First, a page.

- Trial and error is really the best way to get things done. Initially we were hesitant because we worried that we’d press a button and everything would suddenly publish. But we later discovered that when Instant Articles go live, they don’t post automatically to your Page’s Facebook wall. They’re simply available. That means that if someone happened to share a link to the corresponding article, and went to view it on Facebook mobile, it would appear as an Instant Article. But it doesn’t make it automatically appear anywhere. That realization took a bit of the pressure off.
There’s a lot to the submission process
Originally Facebook required prospective Instant Articles publishers to submit 50 posts to the program for consideration. If approved, the publisher would be able to move ahead with posting their own Instant Articles.
Not long ago, Facebook changed that requirement. They now require publishers to submit only 10 posts for consideration. This was fortuitous as even figuring out how to get 10 articles ready for submission was a feat!
What we learned
- When you publish a new post in your site’s CMS, the RSS feed will also populate the “Production Articles” tab when you make updates to older posts. This was very helpful as we had some top-performing older content that we wanted to add to Instant Articles, so all we had to do was open and update the original post in order to send it to Facebook.
- Even if you delete an article from the “Production Articles” tab, the RSS feed will repopulate it.
- In order to get started, you need to set up a style template to apply to your content. The style template determines the font, font size, colors, etc. While Facebook offers the option to create your own style, we discovered that this option would also require us to add an additional line of code to every Instant Article we wanted to publish. For simplicity’s sake, we updated the “default” style template, as this required no additional steps to apply to our content.
- The style template options are somewhat limited, so it’s not possible to perfectly mimic the style of your actual site. We did, however, manage to choose elements that corresponded well to the overall look and feel of our site. We were able to match link colors precisely due to the ability to use hex color codes.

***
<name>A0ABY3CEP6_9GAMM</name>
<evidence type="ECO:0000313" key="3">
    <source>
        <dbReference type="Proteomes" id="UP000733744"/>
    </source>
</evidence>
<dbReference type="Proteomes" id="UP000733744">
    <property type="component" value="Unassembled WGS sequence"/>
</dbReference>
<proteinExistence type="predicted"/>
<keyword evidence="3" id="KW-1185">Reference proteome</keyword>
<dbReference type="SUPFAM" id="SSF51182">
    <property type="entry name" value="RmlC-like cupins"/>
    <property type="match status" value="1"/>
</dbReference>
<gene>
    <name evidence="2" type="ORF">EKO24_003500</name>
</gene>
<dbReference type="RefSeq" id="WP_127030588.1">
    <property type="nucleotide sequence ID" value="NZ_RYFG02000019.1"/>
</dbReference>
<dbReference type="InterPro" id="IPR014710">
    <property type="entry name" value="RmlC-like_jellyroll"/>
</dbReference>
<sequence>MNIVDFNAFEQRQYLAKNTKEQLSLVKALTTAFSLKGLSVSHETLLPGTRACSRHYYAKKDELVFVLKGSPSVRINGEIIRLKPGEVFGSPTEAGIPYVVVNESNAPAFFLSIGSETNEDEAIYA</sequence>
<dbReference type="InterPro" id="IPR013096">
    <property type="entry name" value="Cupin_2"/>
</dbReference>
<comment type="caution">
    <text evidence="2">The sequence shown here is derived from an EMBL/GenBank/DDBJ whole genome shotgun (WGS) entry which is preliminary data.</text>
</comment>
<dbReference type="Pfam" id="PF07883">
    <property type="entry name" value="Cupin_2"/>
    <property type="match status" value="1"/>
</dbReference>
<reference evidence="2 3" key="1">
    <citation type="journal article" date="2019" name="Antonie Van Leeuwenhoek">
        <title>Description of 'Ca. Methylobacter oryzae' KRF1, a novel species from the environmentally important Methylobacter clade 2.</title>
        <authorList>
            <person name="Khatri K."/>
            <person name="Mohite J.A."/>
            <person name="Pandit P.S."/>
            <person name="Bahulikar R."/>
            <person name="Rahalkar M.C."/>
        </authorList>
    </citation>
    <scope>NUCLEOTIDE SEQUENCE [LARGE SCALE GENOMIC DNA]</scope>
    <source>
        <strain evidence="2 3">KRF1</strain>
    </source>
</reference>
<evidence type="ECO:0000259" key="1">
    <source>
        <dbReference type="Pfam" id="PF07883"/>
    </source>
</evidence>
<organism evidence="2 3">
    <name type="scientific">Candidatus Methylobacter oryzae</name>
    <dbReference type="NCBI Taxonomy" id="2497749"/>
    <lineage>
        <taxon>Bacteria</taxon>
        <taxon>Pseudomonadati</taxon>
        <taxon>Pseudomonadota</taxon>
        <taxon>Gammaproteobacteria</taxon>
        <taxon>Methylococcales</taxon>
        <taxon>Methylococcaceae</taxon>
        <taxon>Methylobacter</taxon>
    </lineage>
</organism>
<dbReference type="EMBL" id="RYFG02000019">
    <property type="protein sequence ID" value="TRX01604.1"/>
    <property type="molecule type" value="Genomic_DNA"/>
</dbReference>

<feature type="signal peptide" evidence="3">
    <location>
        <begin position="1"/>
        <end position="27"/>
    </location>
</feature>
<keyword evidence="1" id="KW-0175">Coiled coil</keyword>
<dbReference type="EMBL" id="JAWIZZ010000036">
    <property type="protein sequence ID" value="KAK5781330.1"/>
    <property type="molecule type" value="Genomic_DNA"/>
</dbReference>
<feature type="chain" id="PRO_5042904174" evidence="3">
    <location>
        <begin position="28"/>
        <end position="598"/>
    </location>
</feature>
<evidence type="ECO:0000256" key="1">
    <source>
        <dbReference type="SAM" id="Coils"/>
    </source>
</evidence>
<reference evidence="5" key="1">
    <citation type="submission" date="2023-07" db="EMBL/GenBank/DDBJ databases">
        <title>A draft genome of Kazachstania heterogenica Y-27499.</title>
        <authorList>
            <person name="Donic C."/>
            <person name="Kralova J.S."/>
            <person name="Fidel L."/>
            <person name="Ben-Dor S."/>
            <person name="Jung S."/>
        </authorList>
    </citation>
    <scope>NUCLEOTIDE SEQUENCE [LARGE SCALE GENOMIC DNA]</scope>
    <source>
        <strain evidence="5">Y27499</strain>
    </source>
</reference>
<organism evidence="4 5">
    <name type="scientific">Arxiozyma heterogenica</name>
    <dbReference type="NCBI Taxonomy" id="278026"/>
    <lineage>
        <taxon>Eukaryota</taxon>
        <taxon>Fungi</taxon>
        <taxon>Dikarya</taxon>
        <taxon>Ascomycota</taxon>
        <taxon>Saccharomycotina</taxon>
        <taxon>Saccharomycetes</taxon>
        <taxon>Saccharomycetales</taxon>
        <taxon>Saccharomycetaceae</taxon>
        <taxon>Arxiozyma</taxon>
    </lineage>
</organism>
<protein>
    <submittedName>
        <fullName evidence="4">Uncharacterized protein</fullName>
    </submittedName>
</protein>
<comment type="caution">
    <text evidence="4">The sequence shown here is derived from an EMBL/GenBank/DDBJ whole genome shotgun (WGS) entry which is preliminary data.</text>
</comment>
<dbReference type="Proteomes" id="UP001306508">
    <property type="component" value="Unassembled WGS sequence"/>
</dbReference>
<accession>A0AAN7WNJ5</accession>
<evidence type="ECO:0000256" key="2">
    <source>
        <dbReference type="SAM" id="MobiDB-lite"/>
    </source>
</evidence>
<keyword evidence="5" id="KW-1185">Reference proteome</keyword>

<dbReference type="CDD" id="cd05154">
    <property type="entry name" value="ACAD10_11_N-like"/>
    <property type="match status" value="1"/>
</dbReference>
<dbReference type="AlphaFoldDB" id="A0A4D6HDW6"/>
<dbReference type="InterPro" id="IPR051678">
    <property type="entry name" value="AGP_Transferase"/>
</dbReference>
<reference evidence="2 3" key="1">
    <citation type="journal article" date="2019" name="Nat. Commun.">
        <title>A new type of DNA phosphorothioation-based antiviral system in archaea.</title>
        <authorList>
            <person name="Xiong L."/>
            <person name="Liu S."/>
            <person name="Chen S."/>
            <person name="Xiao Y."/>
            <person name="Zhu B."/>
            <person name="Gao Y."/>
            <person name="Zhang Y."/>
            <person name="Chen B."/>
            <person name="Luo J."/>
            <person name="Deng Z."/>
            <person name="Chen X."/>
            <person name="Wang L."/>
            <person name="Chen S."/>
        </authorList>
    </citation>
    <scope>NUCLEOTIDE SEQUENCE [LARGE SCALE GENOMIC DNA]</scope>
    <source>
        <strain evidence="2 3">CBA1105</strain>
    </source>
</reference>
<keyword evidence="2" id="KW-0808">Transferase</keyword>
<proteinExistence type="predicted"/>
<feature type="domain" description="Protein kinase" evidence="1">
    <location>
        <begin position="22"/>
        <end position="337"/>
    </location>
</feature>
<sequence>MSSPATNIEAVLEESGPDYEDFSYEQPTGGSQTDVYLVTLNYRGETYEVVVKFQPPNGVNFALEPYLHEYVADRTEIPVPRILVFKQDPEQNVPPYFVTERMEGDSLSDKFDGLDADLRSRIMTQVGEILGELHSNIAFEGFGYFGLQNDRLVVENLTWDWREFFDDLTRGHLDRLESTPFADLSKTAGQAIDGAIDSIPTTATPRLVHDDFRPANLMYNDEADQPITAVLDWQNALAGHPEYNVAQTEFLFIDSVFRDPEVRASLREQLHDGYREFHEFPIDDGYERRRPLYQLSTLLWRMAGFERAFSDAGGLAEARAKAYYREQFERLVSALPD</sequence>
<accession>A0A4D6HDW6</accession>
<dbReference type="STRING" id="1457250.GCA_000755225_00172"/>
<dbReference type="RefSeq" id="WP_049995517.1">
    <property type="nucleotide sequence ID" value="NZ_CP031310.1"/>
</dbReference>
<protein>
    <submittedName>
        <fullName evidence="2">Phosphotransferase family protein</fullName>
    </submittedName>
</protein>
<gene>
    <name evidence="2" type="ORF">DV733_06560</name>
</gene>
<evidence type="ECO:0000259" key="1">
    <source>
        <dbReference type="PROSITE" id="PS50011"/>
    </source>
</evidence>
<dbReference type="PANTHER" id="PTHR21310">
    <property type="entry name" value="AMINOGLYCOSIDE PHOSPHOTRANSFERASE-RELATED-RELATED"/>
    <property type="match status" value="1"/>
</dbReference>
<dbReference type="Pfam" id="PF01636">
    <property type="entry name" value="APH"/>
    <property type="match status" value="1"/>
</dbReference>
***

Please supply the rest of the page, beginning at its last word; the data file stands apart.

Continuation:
- We appreciated the ability to create a custom ID bar (effectively a header featuring our logo) as it helped our Instant Articles look more like our site.
It helps to know the code
When it comes to Facebook Instant Articles, a little bit of coding knowledge goes a long way. Our team found that posts from our blog typically transferred into Instant Articles with a couple of code issues. These were usually due to the formatting of social embeds and other rich media elements. This meant we often had to massage the article a bit in the Instant Article publisher tool before we were able to go live with it.
What we learned
- The Pages Manager app is invaluable, as it allows you to preview Instant Articles prior to publication. We found this particularly helpful for troubleshooting, as we were able to compare the original article on the web with the Instant Articles version to determine if there was anything missing or broken.
- Facebook will display helpful orange triangle warnings in the “Production Articles” tab next to articles that have an issue. Once you open an article with an issue, that issue is helpfully highlighted in orange and, if known, the specific issue is stated. This feature made it easier for us to troubleshoot and make our articles look good. Sometimes, however, Instant Articles may not be able to identify what’s wrong with a particular section of code. These instances required a bit of detective work, along with some trial and error, to fix.
- In cases where there was an error, we found it helpful to compare the code of the Instant Article with the code in our site CMS. We typically worked with both open (as well as the published piece and the Pages Manager app article preview). This was helpful particularly when figuring out which elements weren’t functioning properly.
- When working on issues, we found the Common Errors and Troubleshooting Tips section of the Facebook for Developers guide to Instant Articles helpful.
- Embeds from Twitter and Instagram must be in the blog post code as shortcodes, rather than full embed codes, in order to format correctly in Instant Articles.
- Images were a bit glitchy when we were working on articles to submit to Facebook. At certain points, images would disappear then later reappear. This has yet to be a problem with any of our drafts since we received Facebook’s stamp of approval to publish Instant Articles.
We’re still testing Instant Articles and are eager to see what results they yield over the long term.